Use Google Sheet as Database to Serve Site Content, Connect HTML Forms

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This is a quick tutorial to explain how to use Google Sheet as database to serve site content, connect HTML forms. To do this, here I will tell you about a very nice online open source tool called, Stein. This tool basically takes a Google Sheet URL from you and then converts it into a no coding database, an API. You can then use that API at various places. You can use the API to use Google Sheet as backend database, you can serve site content from Google Sheets and even connect HTML forms to capture form data directly into Google Sheets.

To use this simple tool, you need to have some HTML knowledge. All you have to do is load an external script on the web page and use a specific syntax to load data from Google Sheet and send data to the sheet. In the free plan of the service, you can use unlimited Google Sheets not having more than 200 rows. In addition to that, you only get 5000 requests per month in the free tier. There is a detailed documentation about the usage of this tool and instructions to host it on your own server.

How to Use Google Sheet as Database to Serve Site Content, Connect HTML Forms?

For getting started with this, tool, you will have to sign in using your Google account on its homepage. After that, all you have to do is just give it a Google Sheet URL and then it will process that. It will give you an API URL in return that you will have to use in the HTML code. You can add unlimited Google Sheets here and it will keep adding them in the dashboard that it creates for you.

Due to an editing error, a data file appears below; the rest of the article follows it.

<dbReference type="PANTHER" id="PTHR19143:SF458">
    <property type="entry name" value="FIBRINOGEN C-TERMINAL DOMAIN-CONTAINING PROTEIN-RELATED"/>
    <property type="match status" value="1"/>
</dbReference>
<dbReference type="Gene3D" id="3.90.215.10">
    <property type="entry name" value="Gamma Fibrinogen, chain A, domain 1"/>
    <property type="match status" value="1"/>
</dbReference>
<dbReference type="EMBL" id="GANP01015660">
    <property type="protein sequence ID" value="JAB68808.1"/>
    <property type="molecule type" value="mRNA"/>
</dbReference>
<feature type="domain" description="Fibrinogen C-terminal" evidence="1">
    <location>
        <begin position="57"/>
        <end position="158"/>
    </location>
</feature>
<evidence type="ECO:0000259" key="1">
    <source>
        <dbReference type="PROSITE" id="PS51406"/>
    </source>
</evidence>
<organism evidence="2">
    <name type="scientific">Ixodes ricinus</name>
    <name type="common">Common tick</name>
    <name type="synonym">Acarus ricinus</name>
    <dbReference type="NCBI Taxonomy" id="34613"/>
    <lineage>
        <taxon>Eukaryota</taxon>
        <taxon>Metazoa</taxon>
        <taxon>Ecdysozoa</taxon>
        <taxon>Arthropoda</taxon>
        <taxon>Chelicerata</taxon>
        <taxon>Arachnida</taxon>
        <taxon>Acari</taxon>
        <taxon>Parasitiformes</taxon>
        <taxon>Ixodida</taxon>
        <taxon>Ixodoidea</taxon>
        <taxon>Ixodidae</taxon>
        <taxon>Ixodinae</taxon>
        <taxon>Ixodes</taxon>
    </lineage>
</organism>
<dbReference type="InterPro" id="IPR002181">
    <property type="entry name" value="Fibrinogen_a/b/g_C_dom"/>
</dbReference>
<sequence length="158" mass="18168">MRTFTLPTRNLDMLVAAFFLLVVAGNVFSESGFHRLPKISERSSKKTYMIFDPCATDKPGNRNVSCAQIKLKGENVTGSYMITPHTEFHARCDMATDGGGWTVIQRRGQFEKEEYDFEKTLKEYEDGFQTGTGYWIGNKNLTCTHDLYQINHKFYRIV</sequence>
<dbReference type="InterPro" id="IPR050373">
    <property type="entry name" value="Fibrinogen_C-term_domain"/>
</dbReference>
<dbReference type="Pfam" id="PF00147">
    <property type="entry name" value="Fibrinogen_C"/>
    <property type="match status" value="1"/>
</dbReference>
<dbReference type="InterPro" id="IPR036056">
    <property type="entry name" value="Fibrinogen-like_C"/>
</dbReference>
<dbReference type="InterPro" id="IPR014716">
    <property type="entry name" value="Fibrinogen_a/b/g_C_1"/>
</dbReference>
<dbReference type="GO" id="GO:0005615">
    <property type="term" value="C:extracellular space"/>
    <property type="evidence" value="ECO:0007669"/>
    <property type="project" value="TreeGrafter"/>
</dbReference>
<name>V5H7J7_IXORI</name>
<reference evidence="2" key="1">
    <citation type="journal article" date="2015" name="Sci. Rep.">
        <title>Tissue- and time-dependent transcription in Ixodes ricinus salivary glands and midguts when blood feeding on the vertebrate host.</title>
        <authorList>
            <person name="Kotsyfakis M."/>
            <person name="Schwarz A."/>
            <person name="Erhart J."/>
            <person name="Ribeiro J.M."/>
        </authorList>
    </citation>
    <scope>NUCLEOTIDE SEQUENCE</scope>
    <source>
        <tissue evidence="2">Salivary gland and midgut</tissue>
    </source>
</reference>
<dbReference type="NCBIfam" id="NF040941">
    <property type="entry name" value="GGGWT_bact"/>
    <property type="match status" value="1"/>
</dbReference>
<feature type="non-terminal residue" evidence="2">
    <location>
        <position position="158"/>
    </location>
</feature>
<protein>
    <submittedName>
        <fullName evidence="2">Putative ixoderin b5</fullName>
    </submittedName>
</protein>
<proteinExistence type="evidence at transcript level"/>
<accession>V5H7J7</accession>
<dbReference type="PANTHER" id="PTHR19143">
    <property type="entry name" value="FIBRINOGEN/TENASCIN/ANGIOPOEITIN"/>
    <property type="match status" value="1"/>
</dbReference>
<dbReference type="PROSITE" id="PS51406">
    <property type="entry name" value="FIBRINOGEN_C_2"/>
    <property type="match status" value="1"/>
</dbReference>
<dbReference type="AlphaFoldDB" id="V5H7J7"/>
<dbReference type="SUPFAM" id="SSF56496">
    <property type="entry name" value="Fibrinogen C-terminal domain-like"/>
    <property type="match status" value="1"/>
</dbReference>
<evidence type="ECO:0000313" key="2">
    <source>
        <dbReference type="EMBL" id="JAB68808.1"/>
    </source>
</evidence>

Stein dashboard

You can go through the documentation page to see how to implement this. There are various applications for this tool but the two main uses that I see are for serving website content and connecting HTML forms. You can serve data for website content, you will have to use mail merge like fields in the HTML code. For example, you can see the following code and its output. The “data-stein-limit=2” parameter is responsible for fetching the specified number of records from the Google Sheet. In this case, it is 2 but you can change it according to your requirements.

<!--- Replace the data-stein-url value with your API URL --->
<div
  data-stein-url="https://api.steinhq.com/v1/storages/5cc15dcb40/Sheet1"
  data-stein-limit="2"
>
  <div>
    <h1>{{Caption}}</h1>
    <h6>By {{ID}}</h6>
    <p>
      {{Time}}
    </p>
    <p>Read on <a href="{{URL}}">Medium</a></p>
  </div>
</div>

Serving Website content Stein

Similarly, you can use it to connect HTML forms. If you want then you can use this API to get data from HTML forms and save that in a Google Sheet. The code to create simple form is given below. Do note that, the name of the input fields should be same as the columns name in the sheet in which you want to send the data.

<!--- Add post to Google Sheet --->
<form
data-stein-url="https://api.steinhq.com/v1/storages/5cc158079ec99a2f484dcb40/Sheet1"
>
<!--- Notice that the name attribute is set to the column name -->
<input placeholder="Title" name="title" />
<input placeholder="Author Name" name="author" />
<input type="url" placeholder="Link to Post" name="link" />
<textarea placeholder="Summary" name="content" rows="5"></textarea>
<button type="submit">Submit</button>
</form>

Stein HTML form connection

In the screenshots above, you can see how this works in serving website content and in HTML forms. You just have to write a simple HTML code to make it work. Also, apart from just the code, you have to add an extra line as well just before the closing of the “</body>” tag. You can see that below.

<script src="https://unpkg.com/stein-expedite@0.0.1/dist/index.js"></script>

In this way, you can use this simple and powerful tool to use Google Sheets as a database for your site. Also, its ability of connecting HTML forms is what makes it awesome. And you don’t have to make your sheet public in order to use this API. As it has access to your Google account, so you can use private sheets with it.

Final thoughts

Once, I covered a tool to convert a Google Sheet to API but Stein is much more powerful than that. You just have to create a free account in order to use all of its power. Add unlimited sheets to read data or feed data in to the sheets from any web app or service. If you want more API calls and want to use long sheets then you can even upgrade to one of its premium plan as well.

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